There will likely come a point when Norway will just not care enough about this issue anymore and give in to paying more, because, well, ‘this is Norway’.  Now you may be thinking that Norwegians are suckers and they deserve to pay more if they can’t be bothered to fight it, but not fighting is a cultural habit, and putting up with the way things are still doesn’t make the-way-things-are right.  It will start to effect tourism, population growth through immigration, and create an economic bubble, frustrating industry and international business.  Not all Norwegians are wealthy, practically every average family has to have two incomes to live an average Norwegian life, and many can’t earn enough to buy a house in the bigger cities.  Living in a ‘rich’ country certainly doesn’t mean the people are rich.  The State may be considered ‘rich’ by the governments of the world but a lot of average Norwegian families struggle with living a modern live, just like other average families in other countries.  The price rise theoretically means that each family will have to pay an extra NOK1792 a year in food alone (about $300), which is more than ten times the increase in the Norwegian consumer price index.  But, in actuality, they will be paying a lot more.  Where we live in the north, yoghurt has gone up 50%, cheese has gone up 20%, small meats like ham has gone up 30%, bread, butter, meat, eggs have all gone up at least 10-30%, and that stuff matters when you add it all up each week.  Plus there is the supermarket math geniuses we have to deal with e.v.e.r.y day, no joke:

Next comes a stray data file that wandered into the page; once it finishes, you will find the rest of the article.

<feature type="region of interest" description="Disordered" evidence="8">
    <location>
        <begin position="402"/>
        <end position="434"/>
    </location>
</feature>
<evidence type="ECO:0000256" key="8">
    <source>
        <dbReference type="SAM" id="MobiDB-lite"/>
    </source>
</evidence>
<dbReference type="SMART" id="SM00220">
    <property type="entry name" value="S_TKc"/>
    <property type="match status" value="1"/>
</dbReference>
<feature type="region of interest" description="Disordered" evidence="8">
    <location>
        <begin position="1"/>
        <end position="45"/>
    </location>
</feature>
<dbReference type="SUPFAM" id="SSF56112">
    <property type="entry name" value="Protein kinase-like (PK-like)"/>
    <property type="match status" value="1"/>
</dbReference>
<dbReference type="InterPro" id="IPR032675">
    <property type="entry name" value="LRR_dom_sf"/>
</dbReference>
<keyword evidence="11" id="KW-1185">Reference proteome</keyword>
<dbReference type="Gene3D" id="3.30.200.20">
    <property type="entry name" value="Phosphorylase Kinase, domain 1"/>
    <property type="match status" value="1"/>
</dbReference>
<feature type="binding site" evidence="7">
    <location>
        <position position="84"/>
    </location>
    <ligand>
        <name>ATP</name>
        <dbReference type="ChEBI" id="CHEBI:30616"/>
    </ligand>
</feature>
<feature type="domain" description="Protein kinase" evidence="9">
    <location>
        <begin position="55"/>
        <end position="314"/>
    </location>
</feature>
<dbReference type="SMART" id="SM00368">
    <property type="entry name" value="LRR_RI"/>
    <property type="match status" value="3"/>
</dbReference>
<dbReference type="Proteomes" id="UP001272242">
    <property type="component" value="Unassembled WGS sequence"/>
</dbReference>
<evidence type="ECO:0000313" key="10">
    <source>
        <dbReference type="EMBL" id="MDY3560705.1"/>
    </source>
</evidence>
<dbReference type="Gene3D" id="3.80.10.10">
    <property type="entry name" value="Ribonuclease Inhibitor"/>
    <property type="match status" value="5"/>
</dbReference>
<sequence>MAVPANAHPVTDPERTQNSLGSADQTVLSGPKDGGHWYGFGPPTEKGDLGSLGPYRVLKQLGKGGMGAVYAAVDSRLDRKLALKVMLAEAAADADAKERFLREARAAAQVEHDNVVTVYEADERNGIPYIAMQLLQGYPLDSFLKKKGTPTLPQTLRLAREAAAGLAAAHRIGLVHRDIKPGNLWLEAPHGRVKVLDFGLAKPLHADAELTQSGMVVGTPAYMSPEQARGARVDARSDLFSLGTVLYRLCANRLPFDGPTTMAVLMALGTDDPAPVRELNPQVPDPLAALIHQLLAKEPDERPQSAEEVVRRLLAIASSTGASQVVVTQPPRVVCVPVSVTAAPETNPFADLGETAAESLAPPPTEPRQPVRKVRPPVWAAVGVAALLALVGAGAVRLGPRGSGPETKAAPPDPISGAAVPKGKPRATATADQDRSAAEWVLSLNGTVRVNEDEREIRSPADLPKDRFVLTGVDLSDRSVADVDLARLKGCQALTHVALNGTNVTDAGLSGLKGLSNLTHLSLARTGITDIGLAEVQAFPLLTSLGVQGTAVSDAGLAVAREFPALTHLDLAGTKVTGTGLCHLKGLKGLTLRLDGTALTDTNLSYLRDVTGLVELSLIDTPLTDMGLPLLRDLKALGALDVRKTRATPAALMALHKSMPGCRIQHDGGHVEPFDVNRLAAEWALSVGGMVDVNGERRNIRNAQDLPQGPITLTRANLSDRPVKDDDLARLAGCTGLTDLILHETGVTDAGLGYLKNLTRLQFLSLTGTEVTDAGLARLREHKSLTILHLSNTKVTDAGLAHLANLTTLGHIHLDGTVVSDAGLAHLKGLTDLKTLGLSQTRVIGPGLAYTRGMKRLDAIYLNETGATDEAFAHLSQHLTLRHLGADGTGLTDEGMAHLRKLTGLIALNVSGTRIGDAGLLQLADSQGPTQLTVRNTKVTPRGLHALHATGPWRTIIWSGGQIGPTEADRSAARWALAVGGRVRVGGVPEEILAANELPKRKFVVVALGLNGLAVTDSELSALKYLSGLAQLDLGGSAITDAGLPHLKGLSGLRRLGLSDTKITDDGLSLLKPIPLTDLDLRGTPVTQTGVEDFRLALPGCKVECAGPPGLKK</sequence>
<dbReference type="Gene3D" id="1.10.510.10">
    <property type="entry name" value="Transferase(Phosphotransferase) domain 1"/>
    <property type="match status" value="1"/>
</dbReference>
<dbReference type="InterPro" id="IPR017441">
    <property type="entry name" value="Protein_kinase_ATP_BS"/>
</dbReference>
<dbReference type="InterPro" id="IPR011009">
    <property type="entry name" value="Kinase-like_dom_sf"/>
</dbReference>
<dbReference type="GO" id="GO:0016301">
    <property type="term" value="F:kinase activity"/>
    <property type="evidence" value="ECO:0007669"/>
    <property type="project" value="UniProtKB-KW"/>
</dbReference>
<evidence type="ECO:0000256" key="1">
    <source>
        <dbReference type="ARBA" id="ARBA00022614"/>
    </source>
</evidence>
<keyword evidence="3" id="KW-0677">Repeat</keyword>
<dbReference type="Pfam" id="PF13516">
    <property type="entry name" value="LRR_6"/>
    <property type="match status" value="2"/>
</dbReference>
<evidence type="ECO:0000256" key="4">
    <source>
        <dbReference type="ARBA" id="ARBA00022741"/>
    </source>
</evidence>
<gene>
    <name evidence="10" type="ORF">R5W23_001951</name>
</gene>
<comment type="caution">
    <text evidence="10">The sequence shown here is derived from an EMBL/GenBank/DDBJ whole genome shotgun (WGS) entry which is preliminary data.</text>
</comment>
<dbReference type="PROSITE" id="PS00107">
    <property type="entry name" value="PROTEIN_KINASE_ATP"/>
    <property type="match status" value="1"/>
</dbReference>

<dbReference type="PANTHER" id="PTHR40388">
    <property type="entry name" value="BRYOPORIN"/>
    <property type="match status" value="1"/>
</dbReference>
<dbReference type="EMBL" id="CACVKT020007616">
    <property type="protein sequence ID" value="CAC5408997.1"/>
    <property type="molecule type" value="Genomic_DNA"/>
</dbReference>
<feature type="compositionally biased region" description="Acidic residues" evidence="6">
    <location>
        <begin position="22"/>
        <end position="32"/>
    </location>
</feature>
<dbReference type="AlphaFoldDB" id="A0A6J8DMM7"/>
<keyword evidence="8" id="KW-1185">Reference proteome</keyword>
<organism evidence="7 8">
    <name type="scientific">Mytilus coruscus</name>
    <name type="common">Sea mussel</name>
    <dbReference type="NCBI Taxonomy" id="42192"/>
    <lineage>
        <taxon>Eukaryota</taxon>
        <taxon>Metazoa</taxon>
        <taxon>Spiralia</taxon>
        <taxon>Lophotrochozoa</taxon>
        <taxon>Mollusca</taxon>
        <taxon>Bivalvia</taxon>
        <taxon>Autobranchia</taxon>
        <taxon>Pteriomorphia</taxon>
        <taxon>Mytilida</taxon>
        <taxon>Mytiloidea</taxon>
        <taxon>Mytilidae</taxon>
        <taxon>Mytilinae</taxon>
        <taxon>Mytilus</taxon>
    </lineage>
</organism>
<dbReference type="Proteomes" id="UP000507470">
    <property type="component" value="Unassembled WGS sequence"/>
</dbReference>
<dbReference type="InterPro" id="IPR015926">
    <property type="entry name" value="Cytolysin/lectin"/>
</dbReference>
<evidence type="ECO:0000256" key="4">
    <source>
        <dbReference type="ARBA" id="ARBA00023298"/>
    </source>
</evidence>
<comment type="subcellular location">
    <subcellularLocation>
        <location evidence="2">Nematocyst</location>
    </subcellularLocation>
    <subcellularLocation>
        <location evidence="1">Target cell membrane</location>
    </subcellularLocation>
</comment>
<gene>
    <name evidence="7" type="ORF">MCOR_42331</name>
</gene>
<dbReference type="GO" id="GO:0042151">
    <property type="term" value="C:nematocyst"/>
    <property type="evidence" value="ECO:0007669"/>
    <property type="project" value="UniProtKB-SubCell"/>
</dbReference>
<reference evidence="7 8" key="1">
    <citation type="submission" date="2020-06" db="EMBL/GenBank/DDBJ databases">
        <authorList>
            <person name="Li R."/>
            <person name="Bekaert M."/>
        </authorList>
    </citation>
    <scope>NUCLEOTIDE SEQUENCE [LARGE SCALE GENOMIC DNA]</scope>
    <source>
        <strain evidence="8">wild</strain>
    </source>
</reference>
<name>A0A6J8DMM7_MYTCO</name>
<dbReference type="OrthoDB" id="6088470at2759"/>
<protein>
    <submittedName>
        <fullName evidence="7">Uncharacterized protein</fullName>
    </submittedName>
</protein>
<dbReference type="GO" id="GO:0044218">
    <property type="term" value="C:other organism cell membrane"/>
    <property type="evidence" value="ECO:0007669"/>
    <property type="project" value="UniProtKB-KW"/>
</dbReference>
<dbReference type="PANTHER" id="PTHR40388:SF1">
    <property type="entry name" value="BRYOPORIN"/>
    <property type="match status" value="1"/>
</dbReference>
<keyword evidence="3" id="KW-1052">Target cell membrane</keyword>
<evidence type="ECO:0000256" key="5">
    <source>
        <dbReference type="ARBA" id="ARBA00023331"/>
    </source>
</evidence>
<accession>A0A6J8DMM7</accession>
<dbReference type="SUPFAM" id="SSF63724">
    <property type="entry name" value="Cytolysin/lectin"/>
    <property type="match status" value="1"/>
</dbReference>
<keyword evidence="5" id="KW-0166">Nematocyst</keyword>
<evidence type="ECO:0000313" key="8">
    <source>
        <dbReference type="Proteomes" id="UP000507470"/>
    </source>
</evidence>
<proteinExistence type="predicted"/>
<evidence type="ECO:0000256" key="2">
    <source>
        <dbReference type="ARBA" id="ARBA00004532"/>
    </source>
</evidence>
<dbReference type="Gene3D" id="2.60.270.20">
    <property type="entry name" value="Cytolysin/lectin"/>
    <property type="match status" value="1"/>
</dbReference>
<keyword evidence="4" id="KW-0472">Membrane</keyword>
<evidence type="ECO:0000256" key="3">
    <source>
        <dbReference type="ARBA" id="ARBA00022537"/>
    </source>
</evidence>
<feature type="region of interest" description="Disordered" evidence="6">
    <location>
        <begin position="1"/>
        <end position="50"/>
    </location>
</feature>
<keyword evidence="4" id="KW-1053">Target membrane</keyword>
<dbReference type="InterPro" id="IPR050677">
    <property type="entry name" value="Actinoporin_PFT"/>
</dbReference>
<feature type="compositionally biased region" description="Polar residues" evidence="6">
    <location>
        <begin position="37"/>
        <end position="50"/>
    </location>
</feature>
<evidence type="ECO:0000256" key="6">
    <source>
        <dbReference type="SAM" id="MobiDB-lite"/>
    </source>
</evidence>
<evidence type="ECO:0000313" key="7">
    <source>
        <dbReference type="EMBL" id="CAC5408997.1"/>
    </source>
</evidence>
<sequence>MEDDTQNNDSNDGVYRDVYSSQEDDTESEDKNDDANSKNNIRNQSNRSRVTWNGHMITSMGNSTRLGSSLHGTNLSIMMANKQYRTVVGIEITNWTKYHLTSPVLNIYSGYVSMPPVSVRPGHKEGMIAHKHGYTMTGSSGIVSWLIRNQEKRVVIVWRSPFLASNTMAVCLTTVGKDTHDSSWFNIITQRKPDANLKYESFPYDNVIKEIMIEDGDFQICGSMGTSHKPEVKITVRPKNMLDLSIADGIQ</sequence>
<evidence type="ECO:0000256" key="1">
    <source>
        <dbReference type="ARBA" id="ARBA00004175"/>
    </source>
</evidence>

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Autumn Beach in Alta